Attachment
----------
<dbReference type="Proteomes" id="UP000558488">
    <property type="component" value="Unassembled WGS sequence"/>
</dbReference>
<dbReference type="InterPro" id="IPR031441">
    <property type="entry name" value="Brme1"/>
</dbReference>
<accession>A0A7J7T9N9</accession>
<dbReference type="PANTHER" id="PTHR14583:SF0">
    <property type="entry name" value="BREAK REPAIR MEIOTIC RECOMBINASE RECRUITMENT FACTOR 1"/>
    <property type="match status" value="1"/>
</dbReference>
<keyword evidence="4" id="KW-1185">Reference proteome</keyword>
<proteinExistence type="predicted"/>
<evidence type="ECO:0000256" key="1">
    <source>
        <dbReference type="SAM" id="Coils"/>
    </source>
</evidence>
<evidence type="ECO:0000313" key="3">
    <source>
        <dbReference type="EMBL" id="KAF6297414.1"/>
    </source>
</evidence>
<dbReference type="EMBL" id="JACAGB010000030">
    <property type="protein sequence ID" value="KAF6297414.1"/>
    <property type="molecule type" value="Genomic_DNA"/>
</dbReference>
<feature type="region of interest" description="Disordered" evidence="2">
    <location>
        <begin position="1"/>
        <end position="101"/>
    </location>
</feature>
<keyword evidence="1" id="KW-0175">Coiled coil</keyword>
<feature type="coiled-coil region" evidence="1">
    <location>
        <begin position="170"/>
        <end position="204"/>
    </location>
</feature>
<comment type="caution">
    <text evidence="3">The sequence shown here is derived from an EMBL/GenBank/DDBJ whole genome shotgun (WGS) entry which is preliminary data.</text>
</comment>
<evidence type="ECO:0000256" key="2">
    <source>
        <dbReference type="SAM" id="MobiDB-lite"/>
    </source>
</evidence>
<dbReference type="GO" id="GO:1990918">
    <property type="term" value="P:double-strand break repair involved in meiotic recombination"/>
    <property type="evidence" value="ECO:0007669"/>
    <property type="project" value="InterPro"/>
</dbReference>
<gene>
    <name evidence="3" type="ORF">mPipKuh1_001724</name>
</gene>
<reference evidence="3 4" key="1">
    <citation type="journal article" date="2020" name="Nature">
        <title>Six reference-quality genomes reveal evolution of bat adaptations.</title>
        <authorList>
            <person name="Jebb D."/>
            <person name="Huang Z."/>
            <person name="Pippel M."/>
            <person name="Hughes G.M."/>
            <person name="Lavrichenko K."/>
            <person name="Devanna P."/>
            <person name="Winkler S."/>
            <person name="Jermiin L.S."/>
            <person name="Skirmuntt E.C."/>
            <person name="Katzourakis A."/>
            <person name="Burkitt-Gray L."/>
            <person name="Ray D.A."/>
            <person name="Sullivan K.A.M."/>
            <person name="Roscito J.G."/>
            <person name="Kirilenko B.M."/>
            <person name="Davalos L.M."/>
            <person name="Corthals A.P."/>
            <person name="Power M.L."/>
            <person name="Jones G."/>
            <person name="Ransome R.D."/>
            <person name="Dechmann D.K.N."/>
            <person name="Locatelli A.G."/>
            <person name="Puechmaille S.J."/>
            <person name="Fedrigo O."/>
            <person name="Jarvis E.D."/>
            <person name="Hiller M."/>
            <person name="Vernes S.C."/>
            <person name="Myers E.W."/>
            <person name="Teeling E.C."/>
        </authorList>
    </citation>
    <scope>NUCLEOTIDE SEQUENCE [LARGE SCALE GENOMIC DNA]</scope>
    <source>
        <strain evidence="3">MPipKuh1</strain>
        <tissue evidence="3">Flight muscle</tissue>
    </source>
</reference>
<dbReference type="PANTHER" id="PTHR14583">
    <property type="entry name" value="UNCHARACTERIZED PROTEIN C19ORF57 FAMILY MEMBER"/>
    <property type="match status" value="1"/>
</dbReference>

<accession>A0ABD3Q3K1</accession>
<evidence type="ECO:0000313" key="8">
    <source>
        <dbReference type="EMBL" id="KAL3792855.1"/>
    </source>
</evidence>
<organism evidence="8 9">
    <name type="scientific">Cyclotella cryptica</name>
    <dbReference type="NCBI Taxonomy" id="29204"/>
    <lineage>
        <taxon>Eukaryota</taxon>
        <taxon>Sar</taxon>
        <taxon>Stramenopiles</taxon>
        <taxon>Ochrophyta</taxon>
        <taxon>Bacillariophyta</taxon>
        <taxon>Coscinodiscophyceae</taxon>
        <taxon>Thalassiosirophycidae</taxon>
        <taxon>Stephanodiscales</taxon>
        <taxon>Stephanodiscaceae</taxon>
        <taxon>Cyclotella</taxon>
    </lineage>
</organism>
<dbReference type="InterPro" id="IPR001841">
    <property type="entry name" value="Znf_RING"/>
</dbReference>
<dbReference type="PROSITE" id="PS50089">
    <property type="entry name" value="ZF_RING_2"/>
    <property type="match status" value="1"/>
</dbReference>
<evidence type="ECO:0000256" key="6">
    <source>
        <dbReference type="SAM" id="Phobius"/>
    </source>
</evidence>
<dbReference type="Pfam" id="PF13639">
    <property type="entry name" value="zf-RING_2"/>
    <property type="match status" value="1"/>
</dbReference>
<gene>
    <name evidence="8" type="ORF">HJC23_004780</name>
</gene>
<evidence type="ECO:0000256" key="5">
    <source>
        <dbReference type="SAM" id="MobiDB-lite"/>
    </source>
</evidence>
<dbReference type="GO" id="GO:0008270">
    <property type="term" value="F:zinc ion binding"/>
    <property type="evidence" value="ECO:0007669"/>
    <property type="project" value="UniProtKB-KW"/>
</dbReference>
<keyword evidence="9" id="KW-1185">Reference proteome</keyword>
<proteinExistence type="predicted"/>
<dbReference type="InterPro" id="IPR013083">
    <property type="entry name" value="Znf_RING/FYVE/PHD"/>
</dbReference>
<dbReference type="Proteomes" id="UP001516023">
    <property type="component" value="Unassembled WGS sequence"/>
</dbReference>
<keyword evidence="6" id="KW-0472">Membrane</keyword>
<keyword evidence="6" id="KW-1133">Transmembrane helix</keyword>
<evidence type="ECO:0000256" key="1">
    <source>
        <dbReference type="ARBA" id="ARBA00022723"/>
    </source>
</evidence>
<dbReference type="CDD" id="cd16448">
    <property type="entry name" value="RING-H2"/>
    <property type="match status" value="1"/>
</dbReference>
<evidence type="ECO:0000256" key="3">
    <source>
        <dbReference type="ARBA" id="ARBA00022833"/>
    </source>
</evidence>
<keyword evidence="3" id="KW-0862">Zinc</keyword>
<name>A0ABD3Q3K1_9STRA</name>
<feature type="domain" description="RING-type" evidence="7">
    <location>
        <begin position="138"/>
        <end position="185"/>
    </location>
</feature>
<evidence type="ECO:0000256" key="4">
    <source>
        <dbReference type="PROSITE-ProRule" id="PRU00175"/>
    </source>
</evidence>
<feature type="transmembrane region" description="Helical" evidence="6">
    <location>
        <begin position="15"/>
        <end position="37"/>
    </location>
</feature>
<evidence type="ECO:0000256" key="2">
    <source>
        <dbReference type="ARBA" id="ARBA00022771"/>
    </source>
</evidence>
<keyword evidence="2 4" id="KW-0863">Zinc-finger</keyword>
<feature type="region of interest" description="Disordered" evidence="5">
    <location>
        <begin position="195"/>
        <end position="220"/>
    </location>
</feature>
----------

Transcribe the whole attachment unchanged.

<dbReference type="Proteomes" id="UP000558488">
    <property type="component" value="Unassembled WGS sequence"/>
</dbReference>
<dbReference type="InterPro" id="IPR031441">
    <property type="entry name" value="Brme1"/>
</dbReference>
<accession>A0A7J7T9N9</accession>
<dbReference type="PANTHER" id="PTHR14583:SF0">
    <property type="entry name" value="BREAK REPAIR MEIOTIC RECOMBINASE RECRUITMENT FACTOR 1"/>
    <property type="match status" value="1"/>
</dbReference>
<keyword evidence="4" id="KW-1185">Reference proteome</keyword>
<proteinExistence type="predicted"/>
<evidence type="ECO:0000256" key="1">
    <source>
        <dbReference type="SAM" id="Coils"/>
    </source>
</evidence>
<evidence type="ECO:0000313" key="3">
    <source>
        <dbReference type="EMBL" id="KAF6297414.1"/>
    </source>
</evidence>
<dbReference type="EMBL" id="JACAGB010000030">
    <property type="protein sequence ID" value="KAF6297414.1"/>
    <property type="molecule type" value="Genomic_DNA"/>
</dbReference>
<feature type="region of interest" description="Disordered" evidence="2">
    <location>
        <begin position="1"/>
        <end position="101"/>
    </location>
</feature>
<keyword evidence="1" id="KW-0175">Coiled coil</keyword>
<feature type="coiled-coil region" evidence="1">
    <location>
        <begin position="170"/>
        <end position="204"/>
    </location>
</feature>
<comment type="caution">
    <text evidence="3">The sequence shown here is derived from an EMBL/GenBank/DDBJ whole genome shotgun (WGS) entry which is preliminary data.</text>
</comment>
<evidence type="ECO:0000256" key="2">
    <source>
        <dbReference type="SAM" id="MobiDB-lite"/>
    </source>
</evidence>
<dbReference type="GO" id="GO:1990918">
    <property type="term" value="P:double-strand break repair involved in meiotic recombination"/>
    <property type="evidence" value="ECO:0007669"/>
    <property type="project" value="InterPro"/>
</dbReference>
<gene>
    <name evidence="3" type="ORF">mPipKuh1_001724</name>
</gene>
<reference evidence="3 4" key="1">
    <citation type="journal article" date="2020" name="Nature">
        <title>Six reference-quality genomes reveal evolution of bat adaptations.</title>
        <authorList>
            <person name="Jebb D."/>
            <person name="Huang Z."/>
            <person name="Pippel M."/>
            <person name="Hughes G.M."/>
            <person name="Lavrichenko K."/>
            <person name="Devanna P."/>
            <person name="Winkler S."/>
            <person name="Jermiin L.S."/>
            <person name="Skirmuntt E.C."/>
            <person name="Katzourakis A."/>
            <person name="Burkitt-Gray L."/>
            <person name="Ray D.A."/>
            <person name="Sullivan K.A.M."/>
            <person name="Roscito J.G."/>
            <person name="Kirilenko B.M."/>
            <person name="Davalos L.M."/>
            <person name="Corthals A.P."/>
            <person name="Power M.L."/>
            <person name="Jones G."/>
            <person name="Ransome R.D."/>
            <person name="Dechmann D.K.N."/>
            <person name="Locatelli A.G."/>
            <person name="Puechmaille S.J."/>
            <person name="Fedrigo O."/>
            <person name="Jarvis E.D."/>
            <person name="Hiller M."/>
            <person name="Vernes S.C."/>
            <person name="Myers E.W."/>
            <person name="Teeling E.C."/>
        </authorList>
    </citation>
    <scope>NUCLEOTIDE SEQUENCE [LARGE SCALE GENOMIC DNA]</scope>
    <source>
        <strain evidence="3">MPipKuh1</strain>
        <tissue evidence="3">Flight muscle</tissue>
    </source>
</reference>
<dbReference type="PANTHER" id="PTHR14583">
    <property type="entry name" value="UNCHARACTERIZED PROTEIN C19ORF57 FAMILY MEMBER"/>
    <property type="match status" value="1"/>
</dbReference>

<accession>A0ABD3Q3K1</accession>
<evidence type="ECO:0000313" key="8">
    <source>
        <dbReference type="EMBL" id="KAL3792855.1"/>
    </source>
</evidence>
<organism evidence="8 9">
    <name type="scientific">Cyclotella cryptica</name>
    <dbReference type="NCBI Taxonomy" id="29204"/>
    <lineage>
        <taxon>Eukaryota</taxon>
        <taxon>Sar</taxon>
        <taxon>Stramenopiles</taxon>
        <taxon>Ochrophyta</taxon>
        <taxon>Bacillariophyta</taxon>
        <taxon>Coscinodiscophyceae</taxon>
        <taxon>Thalassiosirophycidae</taxon>
        <taxon>Stephanodiscales</taxon>
        <taxon>Stephanodiscaceae</taxon>
        <taxon>Cyclotella</taxon>
    </lineage>
</organism>
<dbReference type="InterPro" id="IPR001841">
    <property type="entry name" value="Znf_RING"/>
</dbReference>
<dbReference type="PROSITE" id="PS50089">
    <property type="entry name" value="ZF_RING_2"/>
    <property type="match status" value="1"/>
</dbReference>
<evidence type="ECO:0000256" key="6">
    <source>
        <dbReference type="SAM" id="Phobius"/>
    </source>
</evidence>
<dbReference type="Pfam" id="PF13639">
    <property type="entry name" value="zf-RING_2"/>
    <property type="match status" value="1"/>
</dbReference>
<gene>
    <name evidence="8" type="ORF">HJC23_004780</name>
</gene>
<evidence type="ECO:0000256" key="5">
    <source>
        <dbReference type="SAM" id="MobiDB-lite"/>
    </source>
</evidence>
<dbReference type="GO" id="GO:0008270">
    <property type="term" value="F:zinc ion binding"/>
    <property type="evidence" value="ECO:0007669"/>
    <property type="project" value="UniProtKB-KW"/>
</dbReference>
<keyword evidence="9" id="KW-1185">Reference proteome</keyword>
<proteinExistence type="predicted"/>
<dbReference type="InterPro" id="IPR013083">
    <property type="entry name" value="Znf_RING/FYVE/PHD"/>
</dbReference>
<dbReference type="Proteomes" id="UP001516023">
    <property type="component" value="Unassembled WGS sequence"/>
</dbReference>
<keyword evidence="6" id="KW-0472">Membrane</keyword>
<keyword evidence="6" id="KW-1133">Transmembrane helix</keyword>
<evidence type="ECO:0000256" key="1">
    <source>
        <dbReference type="ARBA" id="ARBA00022723"/>
    </source>
</evidence>
<dbReference type="CDD" id="cd16448">
    <property type="entry name" value="RING-H2"/>
    <property type="match status" value="1"/>
</dbReference>
<evidence type="ECO:0000256" key="3">
    <source>
        <dbReference type="ARBA" id="ARBA00022833"/>
    </source>
</evidence>
<keyword evidence="3" id="KW-0862">Zinc</keyword>
<name>A0ABD3Q3K1_9STRA</name>
<feature type="domain" description="RING-type" evidence="7">
    <location>
        <begin position="138"/>
        <end position="185"/>
    </location>
</feature>
<evidence type="ECO:0000256" key="4">
    <source>
        <dbReference type="PROSITE-ProRule" id="PRU00175"/>
    </source>
</evidence>
<feature type="transmembrane region" description="Helical" evidence="6">
    <location>
        <begin position="15"/>
        <end position="37"/>
    </location>
</feature>
<evidence type="ECO:0000256" key="2">
    <source>
        <dbReference type="ARBA" id="ARBA00022771"/>
    </source>
</evidence>
<keyword evidence="2 4" id="KW-0863">Zinc-finger</keyword>
<feature type="region of interest" description="Disordered" evidence="5">
    <location>
        <begin position="195"/>
        <end position="220"/>
    </location>
</feature>